2. Domestic demand is down almost 6%, mostly because of investment (-19.1%).It makes no sense claiming otherwise: this is a Keynesian (sorry for the bad word; should I rate this post R?) aggregate demand deficiency crisis. On the contrary, in the US, robust consumption growth has compensated for the equally dramatic drop of investment, and as a result domestic demand is also above its pre-crisis level. As a sidenote, the dramatic decrease of investment makes one wonder what will be left of the EMU capacity to produce, once aggregate demand resumes.(my bold)
  3. The only two engines of growth, today are public consumption (!) and exports, both at around +4% with respect to the pre-crisis peak ; they compensate, unfortunately only partially, the dramatic drop in domestic private demand. Further reducing government spending, as will most probably keep happening, will lay the burden of recovery only on the external component. It is worth repeating that this small-country-syndrome, in the second largest economic bloc of the world, can only spell disaster. It is impossible to conceive a long-term reliance of our prosperity on demand coming from the rest of the world, as proponents of the “Berlin view” would like us to believe.

If you look at the picture, then indeed public consumption and exports keep the Euro area somewhat afloat. But with the intense desire to slash government spending, this might not last. I think this picture shows very succinctly why we need a Keynesian and/or MMT view of the economy very badly – if everybody cuts expenditure at the same time, how is the economy supposed to grow, or – more specifically – where is demand coming from? Mars?

While this post is very important in showing the core problem, I personally would like to see a bit more country-specific information. It is well-known that Germany has a great domestic demand-deficit, but what about Finland, the Netherlands, Austria? A recent post by Ambrose Pritchard-Evans, and earlier ones by me (referring to yet other posts) indicate that domestic demand is being killed in the Netherlands at least through austerity, private indebtedness and a stuck and plunging housing market, but as I showed here, Finnish domestic demand (at least retail) has kept up fairly well. I haven’t recently checked the numbers, but food price inflation in Finland seems to be rather high, so domestic demand may have reached its peak already.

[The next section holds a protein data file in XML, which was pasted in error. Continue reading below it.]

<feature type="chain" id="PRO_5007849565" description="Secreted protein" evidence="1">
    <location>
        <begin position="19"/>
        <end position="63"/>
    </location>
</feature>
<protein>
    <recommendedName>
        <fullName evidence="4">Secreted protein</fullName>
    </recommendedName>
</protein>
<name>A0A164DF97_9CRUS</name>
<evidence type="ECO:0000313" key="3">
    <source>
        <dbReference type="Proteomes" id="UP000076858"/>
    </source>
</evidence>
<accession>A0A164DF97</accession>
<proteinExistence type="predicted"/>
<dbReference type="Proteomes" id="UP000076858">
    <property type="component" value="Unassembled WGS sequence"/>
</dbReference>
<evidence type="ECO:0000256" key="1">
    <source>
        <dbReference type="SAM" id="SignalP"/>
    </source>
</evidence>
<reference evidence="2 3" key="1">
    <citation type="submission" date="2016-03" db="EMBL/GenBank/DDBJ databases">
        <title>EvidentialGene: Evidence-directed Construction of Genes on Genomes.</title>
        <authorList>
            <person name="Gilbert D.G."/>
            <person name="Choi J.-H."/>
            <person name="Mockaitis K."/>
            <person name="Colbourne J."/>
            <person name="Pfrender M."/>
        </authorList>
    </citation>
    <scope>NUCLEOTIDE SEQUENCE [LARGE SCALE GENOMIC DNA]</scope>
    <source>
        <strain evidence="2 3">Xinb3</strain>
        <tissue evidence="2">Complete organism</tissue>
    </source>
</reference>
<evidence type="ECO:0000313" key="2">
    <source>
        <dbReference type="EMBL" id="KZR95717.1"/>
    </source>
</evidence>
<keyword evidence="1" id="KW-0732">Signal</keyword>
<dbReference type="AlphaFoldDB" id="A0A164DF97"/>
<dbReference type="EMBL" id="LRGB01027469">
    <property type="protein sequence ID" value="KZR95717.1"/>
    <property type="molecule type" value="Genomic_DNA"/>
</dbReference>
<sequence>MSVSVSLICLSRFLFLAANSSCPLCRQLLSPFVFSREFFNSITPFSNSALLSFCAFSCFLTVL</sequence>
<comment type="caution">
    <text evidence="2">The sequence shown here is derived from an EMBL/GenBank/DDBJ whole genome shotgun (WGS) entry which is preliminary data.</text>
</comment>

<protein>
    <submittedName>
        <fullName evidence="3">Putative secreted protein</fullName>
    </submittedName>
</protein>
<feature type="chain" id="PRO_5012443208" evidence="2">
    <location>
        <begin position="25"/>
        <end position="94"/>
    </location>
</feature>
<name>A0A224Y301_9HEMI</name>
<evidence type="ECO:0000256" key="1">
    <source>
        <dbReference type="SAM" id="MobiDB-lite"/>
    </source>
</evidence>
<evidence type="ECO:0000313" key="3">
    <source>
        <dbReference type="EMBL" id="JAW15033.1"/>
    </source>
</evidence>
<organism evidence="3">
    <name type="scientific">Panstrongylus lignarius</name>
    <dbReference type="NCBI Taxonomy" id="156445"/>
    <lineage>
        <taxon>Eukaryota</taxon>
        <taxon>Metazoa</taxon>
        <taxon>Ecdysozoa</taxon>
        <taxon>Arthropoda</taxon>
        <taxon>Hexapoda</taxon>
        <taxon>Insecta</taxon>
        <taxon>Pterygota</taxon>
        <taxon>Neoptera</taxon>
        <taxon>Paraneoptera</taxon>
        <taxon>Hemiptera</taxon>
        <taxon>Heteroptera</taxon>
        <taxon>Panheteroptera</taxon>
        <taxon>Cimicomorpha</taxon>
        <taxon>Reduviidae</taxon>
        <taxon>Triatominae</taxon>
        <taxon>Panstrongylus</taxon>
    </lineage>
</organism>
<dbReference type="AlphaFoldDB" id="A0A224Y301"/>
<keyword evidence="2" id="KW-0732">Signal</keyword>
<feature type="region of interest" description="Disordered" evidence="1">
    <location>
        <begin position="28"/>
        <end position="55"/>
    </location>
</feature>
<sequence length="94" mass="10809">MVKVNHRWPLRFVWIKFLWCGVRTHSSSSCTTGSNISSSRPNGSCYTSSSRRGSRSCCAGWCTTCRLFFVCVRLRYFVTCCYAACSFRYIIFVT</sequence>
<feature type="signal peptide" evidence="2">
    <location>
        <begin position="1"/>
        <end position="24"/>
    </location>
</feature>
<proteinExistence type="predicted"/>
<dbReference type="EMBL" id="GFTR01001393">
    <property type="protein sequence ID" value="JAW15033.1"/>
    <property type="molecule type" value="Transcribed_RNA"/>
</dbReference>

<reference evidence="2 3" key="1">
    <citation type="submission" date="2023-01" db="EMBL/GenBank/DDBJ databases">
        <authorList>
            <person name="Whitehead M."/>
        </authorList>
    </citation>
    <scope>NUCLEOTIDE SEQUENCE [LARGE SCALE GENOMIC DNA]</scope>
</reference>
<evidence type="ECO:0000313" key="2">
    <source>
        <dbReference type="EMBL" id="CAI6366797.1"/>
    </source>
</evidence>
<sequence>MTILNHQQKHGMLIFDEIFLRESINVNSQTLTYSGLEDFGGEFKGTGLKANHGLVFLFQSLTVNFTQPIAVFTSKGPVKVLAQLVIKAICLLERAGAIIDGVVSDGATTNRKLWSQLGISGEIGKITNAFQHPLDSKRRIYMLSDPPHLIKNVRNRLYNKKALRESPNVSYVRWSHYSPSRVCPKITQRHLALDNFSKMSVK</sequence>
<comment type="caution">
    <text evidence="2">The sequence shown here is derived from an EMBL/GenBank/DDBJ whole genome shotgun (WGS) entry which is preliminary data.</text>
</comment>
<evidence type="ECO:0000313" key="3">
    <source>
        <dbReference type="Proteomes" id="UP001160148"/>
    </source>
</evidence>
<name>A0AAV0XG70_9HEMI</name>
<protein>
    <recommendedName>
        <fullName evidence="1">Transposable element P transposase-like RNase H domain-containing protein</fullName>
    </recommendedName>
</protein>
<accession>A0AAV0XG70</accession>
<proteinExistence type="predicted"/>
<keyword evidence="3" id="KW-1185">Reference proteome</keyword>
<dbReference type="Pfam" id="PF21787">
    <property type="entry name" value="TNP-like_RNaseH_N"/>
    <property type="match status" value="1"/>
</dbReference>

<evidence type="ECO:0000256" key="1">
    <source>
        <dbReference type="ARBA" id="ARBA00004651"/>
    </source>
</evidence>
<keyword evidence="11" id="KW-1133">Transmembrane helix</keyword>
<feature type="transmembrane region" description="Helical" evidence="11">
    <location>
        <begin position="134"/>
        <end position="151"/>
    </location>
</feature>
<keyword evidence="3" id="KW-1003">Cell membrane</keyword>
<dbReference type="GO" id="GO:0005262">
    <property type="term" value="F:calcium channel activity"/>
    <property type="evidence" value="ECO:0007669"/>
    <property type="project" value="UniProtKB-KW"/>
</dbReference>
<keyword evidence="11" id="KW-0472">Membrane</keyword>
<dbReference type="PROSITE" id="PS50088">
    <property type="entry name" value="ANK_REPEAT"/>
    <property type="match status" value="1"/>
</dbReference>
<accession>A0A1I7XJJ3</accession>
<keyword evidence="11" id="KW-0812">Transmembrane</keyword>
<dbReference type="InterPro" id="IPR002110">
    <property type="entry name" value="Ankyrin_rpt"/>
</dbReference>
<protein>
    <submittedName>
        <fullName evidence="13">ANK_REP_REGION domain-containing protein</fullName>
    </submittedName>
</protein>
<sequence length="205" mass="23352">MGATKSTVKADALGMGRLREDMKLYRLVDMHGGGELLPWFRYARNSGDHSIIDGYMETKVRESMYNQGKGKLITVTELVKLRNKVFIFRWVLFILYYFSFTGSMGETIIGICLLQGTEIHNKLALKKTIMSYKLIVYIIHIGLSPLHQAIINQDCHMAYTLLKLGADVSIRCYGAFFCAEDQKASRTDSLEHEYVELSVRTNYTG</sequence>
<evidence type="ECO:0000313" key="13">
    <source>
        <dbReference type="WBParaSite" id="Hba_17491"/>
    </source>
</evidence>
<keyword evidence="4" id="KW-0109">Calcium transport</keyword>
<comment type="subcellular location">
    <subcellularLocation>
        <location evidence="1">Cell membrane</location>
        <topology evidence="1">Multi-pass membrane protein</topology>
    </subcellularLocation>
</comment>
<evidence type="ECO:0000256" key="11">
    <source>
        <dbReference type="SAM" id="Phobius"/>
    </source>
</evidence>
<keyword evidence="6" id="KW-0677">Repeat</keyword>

(in general it would be nice to have a better idea of how to get key data out of Eurostat – there is so much stuff there!)

Mr. Gloomy Economist also points to the need for wage increases; at least for Germany, this is acknowledged by serious economists (i.e. from the IMK of the Hans-Böckler-Stiftung). This is a subject which I have great interest in, as it relates strongly to industrial relations and the relevance of labour unions. As I pointed out here (sorry, in Finnish), Olli Rehn warns Finland of overindebtedness (of the state, of course) and states Finland needs wage restraint. Well, as the graph shows, the index of real wage earnings has grown approximately by 2% per year, which is consistent with the inflation of the ECB target (if I understand Andrew Watt correctly).

So, in this light I eagerly await what the employers’ and employees’ federations in Finland are serving as opening bids in the run-up to the Finnish collective agreement/centralized incomes agreement -negotiations this Autumn. I expect lots of disagreement, at least.